I have been collecting resources together for everything I come across on Apple Swift. I add these to a new Flipboard magazine called Swift Development. If you come across interesting links you feel should be in the magazine, pass them along to email@example.com.
Our household has several iPads and iPhones. I use my iPad all the time to surf the web, reply to emails and view my Twitter stream, among other things. Occasionally I find it would be nice to print from the iPad, since it has AirPrint and all, but our Canon MX860 printer doesn’t support AirPrint.
handyPrint™ v5 is a 64 bit Mac OSX application that allow you to print from your iPods, iPads and iPhones on printers that do not support the AirPrint protocol. v5 has been re-designed as a standard application similar to the ones you would find in the Apple App Store. You simply copy it to the Applications folder and run it from there. Once you turn the application switch to ON it will start on its own every time you login to you user account. No need to manually start the application.
handyPrint is a simple download which is a DMG, just click to install. It’s an application needs to be running while the user is logged in on the host Mac. I noticed there’s a Pro version that runs as a service to alleviate this requirement but this didn’t matter to me.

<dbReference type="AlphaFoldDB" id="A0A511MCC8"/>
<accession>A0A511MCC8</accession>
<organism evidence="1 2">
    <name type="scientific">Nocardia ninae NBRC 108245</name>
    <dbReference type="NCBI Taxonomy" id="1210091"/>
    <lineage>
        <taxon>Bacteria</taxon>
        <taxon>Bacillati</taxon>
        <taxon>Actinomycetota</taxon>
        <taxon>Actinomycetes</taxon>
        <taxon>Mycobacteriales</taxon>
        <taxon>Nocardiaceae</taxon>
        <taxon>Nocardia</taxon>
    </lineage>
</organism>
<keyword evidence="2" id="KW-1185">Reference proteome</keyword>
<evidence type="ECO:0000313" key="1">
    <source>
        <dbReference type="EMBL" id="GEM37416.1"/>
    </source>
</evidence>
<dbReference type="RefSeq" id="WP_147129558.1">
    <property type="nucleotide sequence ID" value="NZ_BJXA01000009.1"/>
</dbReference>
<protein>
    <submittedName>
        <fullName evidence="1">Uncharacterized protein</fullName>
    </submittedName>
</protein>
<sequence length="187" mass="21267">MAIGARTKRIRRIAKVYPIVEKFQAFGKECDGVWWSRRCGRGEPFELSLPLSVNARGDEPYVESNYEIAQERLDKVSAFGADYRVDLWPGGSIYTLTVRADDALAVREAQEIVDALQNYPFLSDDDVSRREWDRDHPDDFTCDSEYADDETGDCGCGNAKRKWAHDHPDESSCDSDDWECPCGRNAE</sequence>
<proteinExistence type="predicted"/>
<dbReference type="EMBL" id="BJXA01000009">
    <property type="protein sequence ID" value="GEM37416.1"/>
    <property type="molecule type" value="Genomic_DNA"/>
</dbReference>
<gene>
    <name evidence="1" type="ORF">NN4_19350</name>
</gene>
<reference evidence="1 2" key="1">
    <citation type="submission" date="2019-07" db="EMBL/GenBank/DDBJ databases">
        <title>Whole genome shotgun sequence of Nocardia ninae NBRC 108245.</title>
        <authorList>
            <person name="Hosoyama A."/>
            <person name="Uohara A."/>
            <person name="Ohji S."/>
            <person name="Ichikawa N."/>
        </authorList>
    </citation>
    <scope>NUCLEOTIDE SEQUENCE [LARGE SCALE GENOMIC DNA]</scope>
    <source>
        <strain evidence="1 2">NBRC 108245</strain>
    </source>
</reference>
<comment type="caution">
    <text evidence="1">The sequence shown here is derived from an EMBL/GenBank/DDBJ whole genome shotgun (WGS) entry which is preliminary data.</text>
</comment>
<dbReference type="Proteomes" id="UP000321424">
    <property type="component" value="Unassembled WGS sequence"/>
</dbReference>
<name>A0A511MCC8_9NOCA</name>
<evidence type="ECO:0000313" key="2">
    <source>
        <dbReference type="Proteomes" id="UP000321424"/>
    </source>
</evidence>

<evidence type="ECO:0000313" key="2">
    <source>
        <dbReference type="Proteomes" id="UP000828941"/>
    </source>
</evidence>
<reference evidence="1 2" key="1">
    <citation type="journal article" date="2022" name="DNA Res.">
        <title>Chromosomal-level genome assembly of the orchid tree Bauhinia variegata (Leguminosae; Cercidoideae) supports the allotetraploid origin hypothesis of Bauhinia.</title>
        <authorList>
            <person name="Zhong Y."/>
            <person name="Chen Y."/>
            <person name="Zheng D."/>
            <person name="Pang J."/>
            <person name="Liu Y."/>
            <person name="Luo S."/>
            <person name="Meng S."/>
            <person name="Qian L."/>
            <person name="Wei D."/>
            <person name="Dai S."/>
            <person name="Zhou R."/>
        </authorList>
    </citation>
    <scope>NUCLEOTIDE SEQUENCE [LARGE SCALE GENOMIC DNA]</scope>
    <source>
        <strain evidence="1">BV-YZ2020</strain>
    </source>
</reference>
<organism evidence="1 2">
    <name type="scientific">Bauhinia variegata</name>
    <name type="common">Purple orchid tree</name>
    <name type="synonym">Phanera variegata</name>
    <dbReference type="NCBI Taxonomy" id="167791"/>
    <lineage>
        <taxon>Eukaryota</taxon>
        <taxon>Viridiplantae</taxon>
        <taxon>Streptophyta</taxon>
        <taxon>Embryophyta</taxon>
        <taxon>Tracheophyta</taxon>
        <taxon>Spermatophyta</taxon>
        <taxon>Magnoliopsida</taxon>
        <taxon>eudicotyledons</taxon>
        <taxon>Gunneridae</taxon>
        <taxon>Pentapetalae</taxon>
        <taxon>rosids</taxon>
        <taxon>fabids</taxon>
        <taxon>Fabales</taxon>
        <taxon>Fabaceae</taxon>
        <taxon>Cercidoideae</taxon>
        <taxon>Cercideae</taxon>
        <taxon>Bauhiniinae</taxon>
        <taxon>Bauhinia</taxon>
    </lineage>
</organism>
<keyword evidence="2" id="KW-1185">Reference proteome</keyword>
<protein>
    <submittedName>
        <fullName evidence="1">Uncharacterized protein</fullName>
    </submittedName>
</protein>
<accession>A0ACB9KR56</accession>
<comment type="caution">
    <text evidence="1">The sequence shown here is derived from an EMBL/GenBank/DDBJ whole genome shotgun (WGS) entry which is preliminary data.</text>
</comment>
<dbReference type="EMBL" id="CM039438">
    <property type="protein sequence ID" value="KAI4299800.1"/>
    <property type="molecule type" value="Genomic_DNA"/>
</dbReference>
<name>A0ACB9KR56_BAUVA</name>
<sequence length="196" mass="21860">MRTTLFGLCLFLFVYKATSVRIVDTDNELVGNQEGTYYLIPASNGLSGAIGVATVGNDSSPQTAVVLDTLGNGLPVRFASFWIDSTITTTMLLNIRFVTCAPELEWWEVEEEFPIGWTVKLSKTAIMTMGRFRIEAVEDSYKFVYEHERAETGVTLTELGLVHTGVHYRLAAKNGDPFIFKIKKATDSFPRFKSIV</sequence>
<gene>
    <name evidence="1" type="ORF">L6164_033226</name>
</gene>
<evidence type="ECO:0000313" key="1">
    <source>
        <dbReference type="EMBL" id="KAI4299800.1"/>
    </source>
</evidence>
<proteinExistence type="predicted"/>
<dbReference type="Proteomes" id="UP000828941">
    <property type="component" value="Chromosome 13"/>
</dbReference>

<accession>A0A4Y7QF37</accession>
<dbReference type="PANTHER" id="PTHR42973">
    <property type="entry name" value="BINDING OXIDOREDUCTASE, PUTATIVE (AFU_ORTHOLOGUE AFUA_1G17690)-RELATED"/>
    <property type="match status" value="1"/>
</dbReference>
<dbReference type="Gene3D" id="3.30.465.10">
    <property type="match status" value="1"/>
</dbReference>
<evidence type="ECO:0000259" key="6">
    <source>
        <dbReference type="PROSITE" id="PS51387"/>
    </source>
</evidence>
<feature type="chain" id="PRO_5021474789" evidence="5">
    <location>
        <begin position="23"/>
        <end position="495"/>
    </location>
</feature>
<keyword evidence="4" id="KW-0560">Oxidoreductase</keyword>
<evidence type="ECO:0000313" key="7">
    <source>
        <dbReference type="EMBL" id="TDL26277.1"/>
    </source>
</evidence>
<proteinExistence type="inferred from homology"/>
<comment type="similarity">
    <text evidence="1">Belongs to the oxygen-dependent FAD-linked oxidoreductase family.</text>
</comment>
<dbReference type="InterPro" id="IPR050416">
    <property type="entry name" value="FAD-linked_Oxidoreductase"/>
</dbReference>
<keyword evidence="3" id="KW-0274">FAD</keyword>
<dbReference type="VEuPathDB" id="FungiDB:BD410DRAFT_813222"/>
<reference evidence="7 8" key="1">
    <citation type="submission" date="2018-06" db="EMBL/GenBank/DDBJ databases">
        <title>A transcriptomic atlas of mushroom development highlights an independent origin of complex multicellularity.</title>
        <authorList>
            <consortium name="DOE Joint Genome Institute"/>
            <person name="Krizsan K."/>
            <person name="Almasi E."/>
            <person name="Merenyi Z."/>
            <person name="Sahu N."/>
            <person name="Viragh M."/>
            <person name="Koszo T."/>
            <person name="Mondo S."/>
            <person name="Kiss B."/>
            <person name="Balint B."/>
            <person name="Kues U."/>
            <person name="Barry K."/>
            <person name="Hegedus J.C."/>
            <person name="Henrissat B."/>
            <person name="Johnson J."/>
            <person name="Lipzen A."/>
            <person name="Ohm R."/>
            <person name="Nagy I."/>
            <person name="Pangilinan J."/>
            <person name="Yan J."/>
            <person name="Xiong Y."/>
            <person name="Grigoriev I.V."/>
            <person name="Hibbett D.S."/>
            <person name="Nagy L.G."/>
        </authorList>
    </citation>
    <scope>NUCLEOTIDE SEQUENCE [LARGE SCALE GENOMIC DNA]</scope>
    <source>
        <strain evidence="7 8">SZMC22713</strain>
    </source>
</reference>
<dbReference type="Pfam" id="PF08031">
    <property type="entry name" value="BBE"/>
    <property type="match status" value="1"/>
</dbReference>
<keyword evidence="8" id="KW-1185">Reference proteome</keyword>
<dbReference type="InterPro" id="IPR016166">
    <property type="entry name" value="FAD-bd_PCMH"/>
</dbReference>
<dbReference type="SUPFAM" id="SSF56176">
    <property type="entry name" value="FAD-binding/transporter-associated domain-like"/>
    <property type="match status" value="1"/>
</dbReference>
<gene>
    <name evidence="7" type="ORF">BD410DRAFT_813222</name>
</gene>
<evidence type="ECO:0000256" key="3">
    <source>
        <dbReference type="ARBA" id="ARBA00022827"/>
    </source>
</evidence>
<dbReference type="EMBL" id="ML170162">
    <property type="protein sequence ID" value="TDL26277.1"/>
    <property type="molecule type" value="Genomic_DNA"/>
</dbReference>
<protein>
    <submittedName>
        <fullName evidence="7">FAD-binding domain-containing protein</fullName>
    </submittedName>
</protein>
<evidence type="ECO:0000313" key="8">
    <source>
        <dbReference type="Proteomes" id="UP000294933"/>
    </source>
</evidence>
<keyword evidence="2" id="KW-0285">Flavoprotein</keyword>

Once installed handyPrint is run and sits in the OS X menu bar after it’s turned on. The user interface is really simple:
A list of available printers shows up and you just select the ones you enable AirPrint support. This particular printer is actually wireless, I just happen to have the driver installed on my Mac.
Printing from the iPad is simple. While you’re in the application you want to print from, just select Print as if you had an AirPrint-supported printer around:
Select the printer and that’s it. handyPrinter works seamless.
Thanks to Eric Davis for pointing it out on Twitter.
Apple has always been really good at paying attention to the little details, the ones that make their products just that much better than anyone else. I think people refer to this as being the “best”.
I cam across this great post by Eric Sink detailing his experience with a Nexus 7 after having an iPad as an appendage since April 2010. What I found interesting is his use and requirements are almost exactly like mine. I carry an iPhone but I rarely use it except for the occasional phone call or reading Twitter while standing in line somewhere.
Google is starting to show how it pays attention to those details that really matter to us. Things like a seamless integration between our devices and the parts of life we care about; calendars, email and photos.
9. Unsurprisingly, Android’s integration with my Google calendar is ridiculously good. On iOS, I use CalenMob Pro, which has sometimes been disappointing. With the Nexus 7, I feel like access to my calendar is fast and reliable. That is an unfamiliar feeling.